Perkei Avot, the Sayings of our Fathers, which is a tractate of the Mishnah or rabbinic oral law and is frequently studied teaches us that though we may not complete a task, we are not free to desist from it. Building inclusive communities in which the gifts, skills and talents of all are cherished takes hard work, and the work is often messy. It does not always bear fruit in the short term, but the long-term investment we make nets us amazing returns. How do we do this transformational work when we might feel like the odds of success are stacked against us and the possibility of failure or perceived failure feels right around the corner?
We must shift the paradigm we use. We live in a culture right now in which urgency feels acute, in which the pressure to get it done and get it right yesterday bears down upon us. And this is quite understandable. For too long, folks on the margins of Jewish community and of our society at large have been excluded. Gradual, incremental shifts sound, often, like an excuse to bide people more time, or like a desire to keep the status quo unchanged. Incremental shifts feel like too little, too late.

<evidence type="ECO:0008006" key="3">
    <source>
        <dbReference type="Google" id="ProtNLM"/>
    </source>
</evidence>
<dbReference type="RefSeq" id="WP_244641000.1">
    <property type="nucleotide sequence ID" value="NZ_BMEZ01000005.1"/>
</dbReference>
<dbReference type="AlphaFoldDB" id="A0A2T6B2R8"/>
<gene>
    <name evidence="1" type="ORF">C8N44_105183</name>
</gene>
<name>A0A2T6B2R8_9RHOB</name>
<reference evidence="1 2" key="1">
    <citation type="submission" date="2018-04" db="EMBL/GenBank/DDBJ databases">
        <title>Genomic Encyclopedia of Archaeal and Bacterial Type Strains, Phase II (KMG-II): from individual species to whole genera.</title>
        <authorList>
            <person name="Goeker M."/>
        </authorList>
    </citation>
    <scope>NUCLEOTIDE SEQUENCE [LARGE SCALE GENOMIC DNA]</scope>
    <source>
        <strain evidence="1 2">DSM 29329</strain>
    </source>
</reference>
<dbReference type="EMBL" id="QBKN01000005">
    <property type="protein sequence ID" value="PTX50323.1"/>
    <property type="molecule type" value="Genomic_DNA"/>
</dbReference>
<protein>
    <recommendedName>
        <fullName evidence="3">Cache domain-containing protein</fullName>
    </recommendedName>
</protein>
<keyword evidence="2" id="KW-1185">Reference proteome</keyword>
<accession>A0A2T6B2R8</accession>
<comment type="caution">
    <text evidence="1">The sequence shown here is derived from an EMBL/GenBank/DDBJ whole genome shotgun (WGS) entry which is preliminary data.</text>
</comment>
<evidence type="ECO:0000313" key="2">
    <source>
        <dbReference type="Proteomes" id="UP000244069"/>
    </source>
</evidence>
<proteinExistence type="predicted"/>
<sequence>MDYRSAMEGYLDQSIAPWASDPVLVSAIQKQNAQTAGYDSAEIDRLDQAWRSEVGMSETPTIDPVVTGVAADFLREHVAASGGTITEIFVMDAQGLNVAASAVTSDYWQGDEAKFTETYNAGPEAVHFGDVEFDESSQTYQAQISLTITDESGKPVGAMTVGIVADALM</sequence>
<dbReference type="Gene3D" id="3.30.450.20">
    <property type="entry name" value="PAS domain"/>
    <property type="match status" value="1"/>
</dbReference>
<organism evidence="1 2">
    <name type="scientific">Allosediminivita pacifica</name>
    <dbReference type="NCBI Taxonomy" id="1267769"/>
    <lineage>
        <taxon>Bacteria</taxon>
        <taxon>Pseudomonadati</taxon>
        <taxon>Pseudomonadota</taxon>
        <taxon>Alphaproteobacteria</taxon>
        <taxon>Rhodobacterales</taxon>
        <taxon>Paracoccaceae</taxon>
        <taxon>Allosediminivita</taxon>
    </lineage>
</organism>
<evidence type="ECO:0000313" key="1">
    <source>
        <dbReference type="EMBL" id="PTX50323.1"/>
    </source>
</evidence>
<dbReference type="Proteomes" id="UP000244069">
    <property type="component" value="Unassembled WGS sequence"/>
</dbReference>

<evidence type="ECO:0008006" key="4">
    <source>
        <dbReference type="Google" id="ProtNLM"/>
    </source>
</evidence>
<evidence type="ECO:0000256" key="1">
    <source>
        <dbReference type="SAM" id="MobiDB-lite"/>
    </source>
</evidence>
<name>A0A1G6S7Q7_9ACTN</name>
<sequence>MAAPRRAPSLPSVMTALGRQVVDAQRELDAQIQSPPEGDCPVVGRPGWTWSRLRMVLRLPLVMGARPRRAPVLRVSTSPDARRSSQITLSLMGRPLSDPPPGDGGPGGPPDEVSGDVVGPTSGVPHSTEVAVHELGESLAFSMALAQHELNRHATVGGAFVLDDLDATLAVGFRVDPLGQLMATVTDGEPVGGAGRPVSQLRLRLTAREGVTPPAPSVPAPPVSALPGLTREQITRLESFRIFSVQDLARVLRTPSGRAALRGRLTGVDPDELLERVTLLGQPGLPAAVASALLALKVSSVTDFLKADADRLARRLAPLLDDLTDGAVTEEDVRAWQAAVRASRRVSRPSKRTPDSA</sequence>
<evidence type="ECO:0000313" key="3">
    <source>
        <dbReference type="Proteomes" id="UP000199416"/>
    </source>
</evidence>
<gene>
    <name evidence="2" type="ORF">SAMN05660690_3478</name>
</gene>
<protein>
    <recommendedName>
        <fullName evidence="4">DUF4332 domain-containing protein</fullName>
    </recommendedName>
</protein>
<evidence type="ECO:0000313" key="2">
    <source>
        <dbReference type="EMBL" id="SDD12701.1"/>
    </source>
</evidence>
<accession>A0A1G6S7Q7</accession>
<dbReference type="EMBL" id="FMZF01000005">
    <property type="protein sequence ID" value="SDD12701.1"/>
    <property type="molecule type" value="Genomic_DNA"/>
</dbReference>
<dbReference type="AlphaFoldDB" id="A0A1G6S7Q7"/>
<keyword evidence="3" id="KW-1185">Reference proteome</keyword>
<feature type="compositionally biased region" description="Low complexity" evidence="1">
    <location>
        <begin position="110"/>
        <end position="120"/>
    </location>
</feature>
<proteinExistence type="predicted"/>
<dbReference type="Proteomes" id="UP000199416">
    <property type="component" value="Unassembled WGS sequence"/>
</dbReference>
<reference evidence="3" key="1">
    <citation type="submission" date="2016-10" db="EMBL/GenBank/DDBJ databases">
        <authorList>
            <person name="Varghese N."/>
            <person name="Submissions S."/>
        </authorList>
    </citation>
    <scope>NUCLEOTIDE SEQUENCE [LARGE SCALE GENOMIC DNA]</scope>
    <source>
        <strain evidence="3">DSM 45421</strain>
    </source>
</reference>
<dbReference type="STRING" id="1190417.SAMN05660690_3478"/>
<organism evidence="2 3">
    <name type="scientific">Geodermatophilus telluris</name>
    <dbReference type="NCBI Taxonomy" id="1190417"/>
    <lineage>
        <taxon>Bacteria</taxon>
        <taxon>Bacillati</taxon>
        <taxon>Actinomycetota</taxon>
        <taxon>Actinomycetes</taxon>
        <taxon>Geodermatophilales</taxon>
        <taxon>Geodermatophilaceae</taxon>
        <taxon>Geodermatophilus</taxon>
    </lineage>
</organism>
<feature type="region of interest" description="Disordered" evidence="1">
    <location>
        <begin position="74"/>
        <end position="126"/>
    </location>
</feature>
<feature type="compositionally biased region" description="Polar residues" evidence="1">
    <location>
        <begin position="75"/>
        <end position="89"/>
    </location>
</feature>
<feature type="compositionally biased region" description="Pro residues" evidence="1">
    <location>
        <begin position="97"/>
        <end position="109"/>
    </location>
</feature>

I resonate deeply with those who feel they have waited long enough, who feel that their and our communities haven’t wanted their gifts, their talents, their souls, and now that they are starting to do that work, it feels hard to excitedly jump in with both feet. My life experience, in rabbinical school and in general, has taught me that perhaps the most important ingredient in building truly inclusive communities, even more important and lasting than all of the best practices is the genuine, authentic, mutual relationship-building. When we show up in our Jewish communities and in our lives as authentically as we are able, demonstrating a true desire to get to know those who are unlike us as the unique and holy individuals they are, without pretense, our actions start a ripple effect. Just as all of the Children of Israel were commanded to bring their gifts, as their heart so moved them for the building of the Mishkan, we, too, are all needed to affect a lasting change in our communities. Naturally, we cannot expect one individual to do the holy work of showing up authentically and building those mutual, authentic relationships single-handedly. That task is all of ours. Taking a genuine interest in another human being, beyond what they can do for us feels so small but can truly make a huge difference. Even a simple hello at Kiddush or at Friday night oneg means a lot. Feeling like you matter, like you are heard, seen and appreciated, not feeling like you don’t belong or are out of place matters profoundly. It isn’t about liking everyone or getting along with everyone. It’s about each of us, bringing the best of who we are and what we have to offer to make our sanctuaries places in which HaShem’s presence can truly dwell. It’s about radically and deeply living out one of our Torah’s most famously oft-repeated teachings, that every human being is created in the image of God and carries a divine spark within. Do we want to conceal that holy spark through how we show up in the world? Or, do we want to use our God-given free will to reveal increasing light and holiness into our world by making manifest and embodying our Torah’s directive towards us? Living out deeply our Torah’s teachings is a practice. It is far from easy and feels increasingly complicated in our world today. Which means that it is even more essential than it has ever been. Rooted in our tradition’s call to us, let us strive ever always to build sanctuaries in which the gifts of all are welcomed, desired and wanted.